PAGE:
A journalist who was shot dead during rioting in Northern Ireland had her dreams “snuffed out by a single barbaric act”, her partner has said.
Lyra McKee, 29, was struck by a bullet as she was observing the violence in Londonderry on Thursday night.
Police have blamed dissident republicans for the murder and have released CCTV footage that shows Ms McKee in the crowd.
The footage also shows the suspected gunman.
At a vigil in Derry, the dead woman’s partner, Sara Canning, said she had been left without “the woman I was planning to grow old with”.
She described her partner as a “tireless advocate and activist” for the LGBT community.
“The senseless murder of Lyra McKee has left a family without a beloved daughter, a sister, an aunt and a great-aunt; so many friends without their confidante,” added Ms Canning.
“We are all poorer for the loss of Lyra.”
The rioting that led to Ms McKee’s killing began in Derry’s Creggan area after police carried out searches for weapons and ammunition.
A masked gunman fired shots at police officers at about 23:00 BST and the journalist, who was standing near a police 4×4 vehicle, was wounded.
Hundreds of people attended a vigil on Friday afternoon at the scene of her murder.
One of Ms McKee’s close friends, who went to the hospital where the journalist was taken after the shooting, told BBC News NI: “You never think you’re going to get a phone call to say one of your good friends is shot.
“It’s been a unbelievable set of hours – we’ve just cried all day,” said Kathleen Bradley.
“We are a small group of friends and one of us is now gone.
“Lyra was a voice – she wasn’t afraid to stand up and hold her view.
“Lyra managed to get [Sinn Féin leader] Mary Lou McDonald and [Democratic Unionist Party leader] Arlene Foster into Creggan [for the vigil] without any high security or barricades.
“Those politicians stood amongst us today and that really is the power of Lyra.”
Sinead Quinn, another friend, said Ms McKee’s journalism was “incredibly important in society”.
Books of condolence have been opened in Derry and Belfast and vigils have been held in both cities.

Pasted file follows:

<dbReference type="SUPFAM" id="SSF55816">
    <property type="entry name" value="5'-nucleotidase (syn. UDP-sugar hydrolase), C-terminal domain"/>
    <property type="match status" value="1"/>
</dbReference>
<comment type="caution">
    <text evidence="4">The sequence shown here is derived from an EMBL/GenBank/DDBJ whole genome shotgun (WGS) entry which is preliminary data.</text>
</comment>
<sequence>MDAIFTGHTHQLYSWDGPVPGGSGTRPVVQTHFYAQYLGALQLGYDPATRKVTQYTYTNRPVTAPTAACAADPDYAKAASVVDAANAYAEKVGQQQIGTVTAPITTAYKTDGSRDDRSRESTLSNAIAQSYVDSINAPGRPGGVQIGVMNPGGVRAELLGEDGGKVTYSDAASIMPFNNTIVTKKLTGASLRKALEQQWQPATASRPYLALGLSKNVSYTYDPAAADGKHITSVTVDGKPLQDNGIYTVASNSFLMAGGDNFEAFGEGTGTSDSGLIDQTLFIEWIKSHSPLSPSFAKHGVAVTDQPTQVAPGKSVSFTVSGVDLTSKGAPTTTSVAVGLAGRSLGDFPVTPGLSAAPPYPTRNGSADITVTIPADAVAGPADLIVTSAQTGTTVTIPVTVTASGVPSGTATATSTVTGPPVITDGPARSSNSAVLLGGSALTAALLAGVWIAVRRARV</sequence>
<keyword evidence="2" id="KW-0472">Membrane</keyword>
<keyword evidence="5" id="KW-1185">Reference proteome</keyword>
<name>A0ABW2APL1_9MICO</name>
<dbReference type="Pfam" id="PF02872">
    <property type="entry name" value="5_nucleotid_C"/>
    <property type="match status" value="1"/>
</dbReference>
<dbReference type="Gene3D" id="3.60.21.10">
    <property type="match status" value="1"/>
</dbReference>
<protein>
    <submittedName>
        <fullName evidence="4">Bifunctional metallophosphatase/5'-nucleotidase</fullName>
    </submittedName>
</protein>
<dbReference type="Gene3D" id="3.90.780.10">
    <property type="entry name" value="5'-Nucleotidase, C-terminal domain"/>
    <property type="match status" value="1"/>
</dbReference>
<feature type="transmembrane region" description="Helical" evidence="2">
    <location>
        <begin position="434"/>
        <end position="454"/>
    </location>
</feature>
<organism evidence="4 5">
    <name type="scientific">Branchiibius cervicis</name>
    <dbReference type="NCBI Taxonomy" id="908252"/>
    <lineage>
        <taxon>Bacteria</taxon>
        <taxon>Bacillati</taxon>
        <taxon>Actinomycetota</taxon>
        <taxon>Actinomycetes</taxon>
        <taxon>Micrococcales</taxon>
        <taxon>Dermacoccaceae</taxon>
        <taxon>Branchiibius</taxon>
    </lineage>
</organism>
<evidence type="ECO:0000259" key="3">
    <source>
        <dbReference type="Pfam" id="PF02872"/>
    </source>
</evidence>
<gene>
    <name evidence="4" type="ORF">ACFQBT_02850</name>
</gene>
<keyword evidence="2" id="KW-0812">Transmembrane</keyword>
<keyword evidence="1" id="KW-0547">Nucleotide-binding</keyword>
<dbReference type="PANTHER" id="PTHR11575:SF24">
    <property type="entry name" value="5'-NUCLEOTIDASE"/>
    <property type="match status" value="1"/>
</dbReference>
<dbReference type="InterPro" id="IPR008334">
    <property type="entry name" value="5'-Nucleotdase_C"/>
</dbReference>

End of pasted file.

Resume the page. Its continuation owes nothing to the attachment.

Anna Burns, whose novel Milkman won the Booker prize last year, was among hundreds who turned out at Belfast City Hall for a vigil to Ms McKee and stood for a minute’s silence.
Ms Burns described Ms McKee as a “dear, dear friend” that she had met through their mutual publisher Faber and Faber.
John O’Doherty of the Rainbow Coalition read out Ms McKee’s “Letter To My 14-year-old Self”, in which she had written about facing challenging times at school and the moment she came out as gay to her mother.
Three friends of Ms McKee’s, who had been due to meet her for dinner on the evening she was killed shared their memories of their friend.
Irish President Michael D Higgins signed the condolence book at Belfast City Hall and spoke of the “outrage” in Ireland at the murder.
“The loss of a journalist at any time in any part of the world is an attack on truth itself,” he said.
“The circumstances in which it happened – the firing on a police force that are seeking to defend the peace process – cannot be condoned by anybody.”
The Catholic Bishop of Derry, Donal McKeown, said the people of the city would “come together at this time to make clear our conviction that violence solves nothing”.
“This Good Friday there is a deep air of sadness hanging over this city,” he added.
Leading figures from the worlds of politics, journalism, activism and beyond have united to condemn Ms McKee’s murder.